This week and last, bloggers around the web reacted to Randi Weingarten’s AFT President acceptance speech, in which she proposed that schools serving low-income communities integrate medical care, tutoring and homework help, childcare, and recreational programs on-site:
D-ed Reckoning observed that Weingarten has no evidence that the community center approach makes any difference to student achievement, and criticized the idea of expanding the role of the public sector in providing these services. Lindsey at InsideSchools asked what Weingarten’s plan is for creating school-based community centers, and how she’s going to manage being president of both the national and New York City unions.
But perhaps the most interesting discussion of the speech happened at the Fordham Foundation’s Education Gadfly forum. Checker Finn started it all off with this analysis of Weingarten’s speech (and of the “Broader, Bolder” movement):
A growing number of America’s education leaders appear to be abandoning hope for schools that significantly boost student achievement and are instead coming to view schools as multi-service community centers that do everything but teach.
Diane Ravitch reacted to Checker Finn with this powerful statement:
I care as much about academic achievement as Checker or anyone else in the world, but I don’t see any contradiction between caring about academic achievement and caring about children’s health and well-being. Will it help or harm children’s academic achievement–most especially children who are living in poverty–if they have access to good pre-K programs? Will it help or harm children’s academic achievement–most especially the neediest children–if they have access to good medical care, with dental treatment, vision screening, and the like? Will it help or harm children’s academic achievement–the children whose lives are blighted by the burdens of poverty–to have access to high-quality after-school programs?”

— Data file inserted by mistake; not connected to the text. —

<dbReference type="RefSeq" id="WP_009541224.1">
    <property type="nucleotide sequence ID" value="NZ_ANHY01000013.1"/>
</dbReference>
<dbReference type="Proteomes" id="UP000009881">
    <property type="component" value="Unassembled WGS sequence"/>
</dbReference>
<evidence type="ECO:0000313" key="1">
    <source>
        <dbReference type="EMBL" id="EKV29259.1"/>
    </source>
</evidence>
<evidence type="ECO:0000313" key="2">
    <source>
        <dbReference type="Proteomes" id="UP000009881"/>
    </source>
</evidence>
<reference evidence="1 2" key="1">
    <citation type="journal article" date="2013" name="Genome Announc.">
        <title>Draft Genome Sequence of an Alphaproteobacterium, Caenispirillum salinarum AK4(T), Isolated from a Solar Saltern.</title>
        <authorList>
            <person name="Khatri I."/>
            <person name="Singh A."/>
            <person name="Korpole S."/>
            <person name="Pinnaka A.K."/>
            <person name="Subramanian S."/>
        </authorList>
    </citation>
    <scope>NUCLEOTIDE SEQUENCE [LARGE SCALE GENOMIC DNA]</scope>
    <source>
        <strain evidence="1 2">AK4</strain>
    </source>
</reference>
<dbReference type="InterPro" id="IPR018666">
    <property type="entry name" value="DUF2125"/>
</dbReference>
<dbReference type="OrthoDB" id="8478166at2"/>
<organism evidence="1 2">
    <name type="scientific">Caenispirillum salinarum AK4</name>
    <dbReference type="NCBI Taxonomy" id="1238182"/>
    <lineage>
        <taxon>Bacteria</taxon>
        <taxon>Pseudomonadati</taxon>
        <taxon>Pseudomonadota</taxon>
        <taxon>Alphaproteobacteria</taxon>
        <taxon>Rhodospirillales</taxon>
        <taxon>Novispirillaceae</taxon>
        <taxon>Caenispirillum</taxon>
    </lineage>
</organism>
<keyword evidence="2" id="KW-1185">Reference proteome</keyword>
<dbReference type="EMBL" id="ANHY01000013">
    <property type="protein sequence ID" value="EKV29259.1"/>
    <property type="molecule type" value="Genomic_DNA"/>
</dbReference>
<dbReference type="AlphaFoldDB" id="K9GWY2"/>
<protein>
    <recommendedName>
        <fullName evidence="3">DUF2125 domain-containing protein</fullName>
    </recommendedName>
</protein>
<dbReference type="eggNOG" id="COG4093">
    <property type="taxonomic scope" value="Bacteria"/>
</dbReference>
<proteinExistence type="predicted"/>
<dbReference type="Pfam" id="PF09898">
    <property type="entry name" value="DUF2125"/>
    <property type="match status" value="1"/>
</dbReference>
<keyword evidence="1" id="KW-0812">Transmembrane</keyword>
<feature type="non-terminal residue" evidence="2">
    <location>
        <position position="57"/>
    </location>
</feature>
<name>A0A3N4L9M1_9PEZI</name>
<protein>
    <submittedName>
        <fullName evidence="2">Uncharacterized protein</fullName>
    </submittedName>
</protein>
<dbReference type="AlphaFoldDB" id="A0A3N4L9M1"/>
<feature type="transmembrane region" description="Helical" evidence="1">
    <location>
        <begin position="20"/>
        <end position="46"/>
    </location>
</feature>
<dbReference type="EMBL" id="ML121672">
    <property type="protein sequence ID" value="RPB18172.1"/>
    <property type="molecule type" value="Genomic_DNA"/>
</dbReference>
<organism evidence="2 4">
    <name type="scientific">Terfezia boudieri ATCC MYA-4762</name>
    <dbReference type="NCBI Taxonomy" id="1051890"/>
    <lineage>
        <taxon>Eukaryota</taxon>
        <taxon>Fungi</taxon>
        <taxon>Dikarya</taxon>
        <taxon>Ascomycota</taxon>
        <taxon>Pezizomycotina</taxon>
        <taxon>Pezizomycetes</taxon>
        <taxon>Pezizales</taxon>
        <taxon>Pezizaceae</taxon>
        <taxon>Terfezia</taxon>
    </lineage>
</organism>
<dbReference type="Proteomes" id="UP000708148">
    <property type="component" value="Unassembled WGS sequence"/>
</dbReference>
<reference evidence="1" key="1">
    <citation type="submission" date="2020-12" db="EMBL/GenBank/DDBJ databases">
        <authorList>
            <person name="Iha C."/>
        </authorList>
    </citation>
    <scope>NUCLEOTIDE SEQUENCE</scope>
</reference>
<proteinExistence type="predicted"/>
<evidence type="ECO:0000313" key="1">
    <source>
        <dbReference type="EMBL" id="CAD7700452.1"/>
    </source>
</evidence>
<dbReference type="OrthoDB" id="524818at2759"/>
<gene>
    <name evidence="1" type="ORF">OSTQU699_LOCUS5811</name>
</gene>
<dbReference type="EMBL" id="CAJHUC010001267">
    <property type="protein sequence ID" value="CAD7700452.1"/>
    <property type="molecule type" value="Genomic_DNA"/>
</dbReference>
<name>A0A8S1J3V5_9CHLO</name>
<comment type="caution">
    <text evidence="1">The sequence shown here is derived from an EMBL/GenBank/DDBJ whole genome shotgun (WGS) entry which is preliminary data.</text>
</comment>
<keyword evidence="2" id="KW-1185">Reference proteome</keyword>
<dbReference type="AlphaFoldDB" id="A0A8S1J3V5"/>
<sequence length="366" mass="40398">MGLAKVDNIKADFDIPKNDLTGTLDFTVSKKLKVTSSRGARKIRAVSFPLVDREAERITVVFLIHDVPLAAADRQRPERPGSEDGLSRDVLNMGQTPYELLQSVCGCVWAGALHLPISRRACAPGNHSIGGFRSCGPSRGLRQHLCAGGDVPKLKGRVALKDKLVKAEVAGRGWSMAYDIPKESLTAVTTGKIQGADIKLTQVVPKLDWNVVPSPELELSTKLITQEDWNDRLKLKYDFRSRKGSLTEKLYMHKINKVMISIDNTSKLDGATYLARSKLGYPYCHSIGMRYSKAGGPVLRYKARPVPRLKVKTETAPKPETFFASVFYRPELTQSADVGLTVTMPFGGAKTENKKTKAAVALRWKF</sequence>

To which Randi Weingarten added,
Teachers, by themselves, even without additional support from families or the community, can help kids immensely, especially if they can work one-on-one with students, are well-trained and have access to excellent curriculum materials. But teachers alone can’t get kids all the way to proficiency, when disadvantaged children typically enter school already three years and 30 million words behind.
But Finn still believes that “many of [the Broader, Bolder coalition] really are trying to change the subject, diverting attention away from U.S. schools’ mostly-woeful academic performance while letting schools and educators off the hook for academic results.”
Robert Pondiscio described this back-and-forth as representative of “the great schism.”
Maisie, at Edwize, shared her experience of community schools started by the Children’s Aid Society:
One I visited years ago was a joy to walk into. The dentist was there, with a line of giggling children waiting to see him. Moms who feared to go into most schools were coming in for English classes or to see their child’s teacher. There were fundraising projects going on involving whole families and an atmosphere of health and well-being that was rare for schools in this Dominican community in Washington Heights in the 1990s
It seems to me that, whether through school-based community centers or another approach, it’s past time for the United States to coordinate services for children and families. Address poverty so that children’s achievement improves, or address it because it’s the right thing to do, but address it, already. I’m pleased to see prominent education thinkers pushing for awareness and action on the myriad problems facing families in poverty in America.